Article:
Basics of Grid Editing and GridSplitters
The Windows Presentation Foundation has introduced a new and powerful layout container called the Grid. At first, the Grid may seem intimidating, but as you learn how it works, you'll see just how powerful it is. In this demo, we'll reproduce the functionality of Microsoft's Live Messenger, and allow our user to adjust the space given to the various layout components.
I've already drawn a Rectangle that represents the history of the conversation, a TextBox for the user to enter text and a Button to 'send' that text to whoever I'm talking to.
For starters, press F5, and take a look at how the application behaves. As you resize the application, you'll notice that the size of the button (both width and height) never change. The textbox gets wider and narrower, but its height never changes, and the large rectangle just grows to whatever size it can to take up the maximum space.
But, with the application running, you'll see that you can't interactively change the amount of size given to the button or text box. We'll add GridSplitters here, to add that functionality.
Before you can add a GridSplitter, you need to add a divider for the GridSplitter to interact with. To do this, click on the grey-blue bar just to the left of the window at a point just between the bottom of the rectangle and the top of the text box. It should look like this:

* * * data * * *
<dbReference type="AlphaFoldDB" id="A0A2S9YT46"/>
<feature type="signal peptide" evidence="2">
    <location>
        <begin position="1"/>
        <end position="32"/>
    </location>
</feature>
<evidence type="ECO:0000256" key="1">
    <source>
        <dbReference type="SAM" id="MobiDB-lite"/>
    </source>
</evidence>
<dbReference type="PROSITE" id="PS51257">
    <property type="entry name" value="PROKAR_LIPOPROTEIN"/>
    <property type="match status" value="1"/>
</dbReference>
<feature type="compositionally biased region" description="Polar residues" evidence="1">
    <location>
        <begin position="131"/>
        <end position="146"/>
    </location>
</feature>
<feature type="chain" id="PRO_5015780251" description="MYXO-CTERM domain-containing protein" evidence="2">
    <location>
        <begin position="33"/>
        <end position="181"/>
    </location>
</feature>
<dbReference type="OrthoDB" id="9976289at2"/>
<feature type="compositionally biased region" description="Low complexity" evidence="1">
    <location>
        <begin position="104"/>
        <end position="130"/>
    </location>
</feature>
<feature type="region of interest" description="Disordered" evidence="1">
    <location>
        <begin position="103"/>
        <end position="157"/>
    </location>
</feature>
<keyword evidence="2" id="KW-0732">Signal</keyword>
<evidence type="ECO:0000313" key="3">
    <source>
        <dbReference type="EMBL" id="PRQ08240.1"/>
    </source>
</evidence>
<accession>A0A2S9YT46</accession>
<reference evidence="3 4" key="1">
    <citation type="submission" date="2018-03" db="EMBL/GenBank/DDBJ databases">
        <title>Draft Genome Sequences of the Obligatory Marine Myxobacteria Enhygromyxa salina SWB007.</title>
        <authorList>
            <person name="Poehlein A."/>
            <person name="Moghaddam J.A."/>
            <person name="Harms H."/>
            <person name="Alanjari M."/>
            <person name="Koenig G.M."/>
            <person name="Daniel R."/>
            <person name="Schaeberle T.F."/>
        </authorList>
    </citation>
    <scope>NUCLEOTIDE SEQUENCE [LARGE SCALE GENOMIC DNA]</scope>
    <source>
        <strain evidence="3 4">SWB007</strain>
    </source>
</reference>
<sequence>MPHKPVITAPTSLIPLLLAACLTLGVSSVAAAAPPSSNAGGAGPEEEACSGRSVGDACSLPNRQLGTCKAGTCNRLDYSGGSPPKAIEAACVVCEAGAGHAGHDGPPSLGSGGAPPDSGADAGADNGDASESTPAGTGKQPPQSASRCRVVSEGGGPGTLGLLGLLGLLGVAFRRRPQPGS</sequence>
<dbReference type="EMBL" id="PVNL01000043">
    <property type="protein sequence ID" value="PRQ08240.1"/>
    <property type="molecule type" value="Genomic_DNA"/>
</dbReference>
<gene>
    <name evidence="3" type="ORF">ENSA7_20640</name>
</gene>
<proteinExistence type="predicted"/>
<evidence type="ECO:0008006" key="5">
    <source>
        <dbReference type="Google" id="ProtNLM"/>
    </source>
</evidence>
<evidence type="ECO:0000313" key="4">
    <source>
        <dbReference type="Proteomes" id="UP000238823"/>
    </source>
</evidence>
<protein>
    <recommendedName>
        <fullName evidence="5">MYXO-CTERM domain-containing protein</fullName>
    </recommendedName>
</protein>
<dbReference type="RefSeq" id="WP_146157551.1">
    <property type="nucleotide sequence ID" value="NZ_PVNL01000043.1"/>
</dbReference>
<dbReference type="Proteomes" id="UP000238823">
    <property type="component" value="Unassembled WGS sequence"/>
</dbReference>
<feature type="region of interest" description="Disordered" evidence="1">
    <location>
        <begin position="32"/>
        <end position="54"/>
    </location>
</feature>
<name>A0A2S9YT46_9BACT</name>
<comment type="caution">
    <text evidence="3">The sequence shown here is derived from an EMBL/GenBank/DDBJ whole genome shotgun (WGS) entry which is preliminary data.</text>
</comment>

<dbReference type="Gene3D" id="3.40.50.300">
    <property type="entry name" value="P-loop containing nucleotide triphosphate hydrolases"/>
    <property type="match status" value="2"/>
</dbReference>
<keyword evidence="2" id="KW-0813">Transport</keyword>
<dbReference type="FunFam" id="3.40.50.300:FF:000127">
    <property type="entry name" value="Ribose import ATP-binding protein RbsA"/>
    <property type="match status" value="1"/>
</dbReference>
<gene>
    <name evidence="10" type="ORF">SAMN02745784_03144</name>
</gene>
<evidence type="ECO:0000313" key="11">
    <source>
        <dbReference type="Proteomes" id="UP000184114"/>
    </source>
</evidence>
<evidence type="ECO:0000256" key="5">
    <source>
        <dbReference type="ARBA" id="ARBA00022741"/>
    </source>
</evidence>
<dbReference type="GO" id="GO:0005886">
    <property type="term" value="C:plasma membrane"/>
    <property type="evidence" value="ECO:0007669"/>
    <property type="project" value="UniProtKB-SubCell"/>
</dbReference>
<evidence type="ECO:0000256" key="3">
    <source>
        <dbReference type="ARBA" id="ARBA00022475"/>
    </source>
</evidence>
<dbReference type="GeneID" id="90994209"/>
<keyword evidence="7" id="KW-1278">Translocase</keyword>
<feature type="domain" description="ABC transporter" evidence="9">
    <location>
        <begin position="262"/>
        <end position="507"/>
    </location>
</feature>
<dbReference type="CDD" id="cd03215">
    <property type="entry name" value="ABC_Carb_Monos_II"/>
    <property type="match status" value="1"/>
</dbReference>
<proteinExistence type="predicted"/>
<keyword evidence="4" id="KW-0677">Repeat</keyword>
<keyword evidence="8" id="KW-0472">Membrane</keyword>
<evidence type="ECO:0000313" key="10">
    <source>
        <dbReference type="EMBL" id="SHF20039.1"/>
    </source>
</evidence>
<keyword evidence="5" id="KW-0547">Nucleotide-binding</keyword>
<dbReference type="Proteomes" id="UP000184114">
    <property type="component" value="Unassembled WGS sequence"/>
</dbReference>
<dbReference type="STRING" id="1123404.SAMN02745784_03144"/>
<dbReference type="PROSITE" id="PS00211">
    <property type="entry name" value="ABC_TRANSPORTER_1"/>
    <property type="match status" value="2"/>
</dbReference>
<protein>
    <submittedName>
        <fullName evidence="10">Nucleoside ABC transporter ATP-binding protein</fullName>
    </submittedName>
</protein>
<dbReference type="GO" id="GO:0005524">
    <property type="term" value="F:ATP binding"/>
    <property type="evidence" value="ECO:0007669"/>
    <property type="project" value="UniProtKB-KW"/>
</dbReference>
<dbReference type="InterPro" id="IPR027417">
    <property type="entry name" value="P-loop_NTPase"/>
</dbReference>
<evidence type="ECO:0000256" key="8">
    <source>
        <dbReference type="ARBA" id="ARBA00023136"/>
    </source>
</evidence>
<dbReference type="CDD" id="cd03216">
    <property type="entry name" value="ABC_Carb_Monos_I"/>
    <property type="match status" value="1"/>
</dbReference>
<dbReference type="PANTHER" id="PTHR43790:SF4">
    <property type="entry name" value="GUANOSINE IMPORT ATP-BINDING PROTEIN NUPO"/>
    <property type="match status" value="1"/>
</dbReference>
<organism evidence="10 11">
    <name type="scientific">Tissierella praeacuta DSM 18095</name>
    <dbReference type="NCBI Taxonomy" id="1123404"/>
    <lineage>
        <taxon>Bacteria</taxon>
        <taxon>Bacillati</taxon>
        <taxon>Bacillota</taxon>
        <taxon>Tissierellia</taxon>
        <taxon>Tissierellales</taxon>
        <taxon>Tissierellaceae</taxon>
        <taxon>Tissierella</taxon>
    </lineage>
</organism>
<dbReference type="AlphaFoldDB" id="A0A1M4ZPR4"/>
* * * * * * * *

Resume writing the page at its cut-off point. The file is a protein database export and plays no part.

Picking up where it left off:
Before we go on, press F5 and look at what's changed. Now that we've created a new row divider, the default behavior has changed. If you resize the application, the button and text box will both get shorter and taller.
Go back into Blend, and switch to Grid Layout mode. You do this by clicking the small rectangle just to the top left of the window on your artboard. When you click it, several new adorners are displayed.
These new adorners display which rows and columns can change in width or height. By clicking on the lock associated with the TextBox and Button row, switching it to a 'locked' icon, that row will keep its size when the application is resized. Press F5, and you'll see what I mean.
Now, we need to actually add the GridSplitter. It's in the Asset Library, so you'll need to bring it up by clicking on the two Chevrons at the very bottom of the toolbar.
Find the GridSplitter and click on it. It will become the active tool, and we can add one to our artboard. If you can't see it, you can type any part of "GridSplitter" in the search box, and Blend will find the tool for you.
Now, drag out a small GridSplitter between the TextBox and the Rectangle. Don't worry about the size, we'll adjust that in the Property Inspector in a moment.
(I zoomed in here, to make it a little easier, but what you're drawing is that small grey rectangle just to the left of my cursor).
Now, switch to the Property Inspector, and move down to the Layout Category. The things that you want to change are:
If you've done everything correctly, your grid splitter should now extend all the way across your window. Press F5 and look at what happens when you click this splitter and drag it up or down.